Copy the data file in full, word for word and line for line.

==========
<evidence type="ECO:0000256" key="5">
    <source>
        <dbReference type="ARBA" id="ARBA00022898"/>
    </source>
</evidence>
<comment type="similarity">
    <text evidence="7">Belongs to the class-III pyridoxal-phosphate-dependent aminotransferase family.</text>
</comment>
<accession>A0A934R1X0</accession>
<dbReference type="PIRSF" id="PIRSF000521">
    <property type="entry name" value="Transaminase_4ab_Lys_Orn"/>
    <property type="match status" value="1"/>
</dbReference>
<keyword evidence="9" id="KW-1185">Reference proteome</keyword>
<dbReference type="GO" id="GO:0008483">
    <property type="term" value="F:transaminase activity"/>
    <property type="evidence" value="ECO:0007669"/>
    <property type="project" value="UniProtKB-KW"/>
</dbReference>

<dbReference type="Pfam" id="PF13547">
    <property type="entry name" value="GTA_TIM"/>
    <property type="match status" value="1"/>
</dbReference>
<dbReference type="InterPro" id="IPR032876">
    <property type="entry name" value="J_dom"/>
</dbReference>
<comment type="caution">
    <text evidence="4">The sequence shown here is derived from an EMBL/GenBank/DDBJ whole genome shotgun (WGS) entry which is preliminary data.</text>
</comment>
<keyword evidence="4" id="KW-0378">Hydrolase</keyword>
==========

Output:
<evidence type="ECO:0000256" key="5">
    <source>
        <dbReference type="ARBA" id="ARBA00022898"/>
    </source>
</evidence>
<comment type="similarity">
    <text evidence="7">Belongs to the class-III pyridoxal-phosphate-dependent aminotransferase family.</text>
</comment>
<accession>A0A934R1X0</accession>
<dbReference type="PIRSF" id="PIRSF000521">
    <property type="entry name" value="Transaminase_4ab_Lys_Orn"/>
    <property type="match status" value="1"/>
</dbReference>
<keyword evidence="9" id="KW-1185">Reference proteome</keyword>
<dbReference type="GO" id="GO:0008483">
    <property type="term" value="F:transaminase activity"/>
    <property type="evidence" value="ECO:0007669"/>
    <property type="project" value="UniProtKB-KW"/>
</dbReference>

<dbReference type="Pfam" id="PF13547">
    <property type="entry name" value="GTA_TIM"/>
    <property type="match status" value="1"/>
</dbReference>
<dbReference type="InterPro" id="IPR032876">
    <property type="entry name" value="J_dom"/>
</dbReference>
<comment type="caution">
    <text evidence="4">The sequence shown here is derived from an EMBL/GenBank/DDBJ whole genome shotgun (WGS) entry which is preliminary data.</text>
</comment>
<keyword evidence="4" id="KW-0378">Hydrolase</keyword>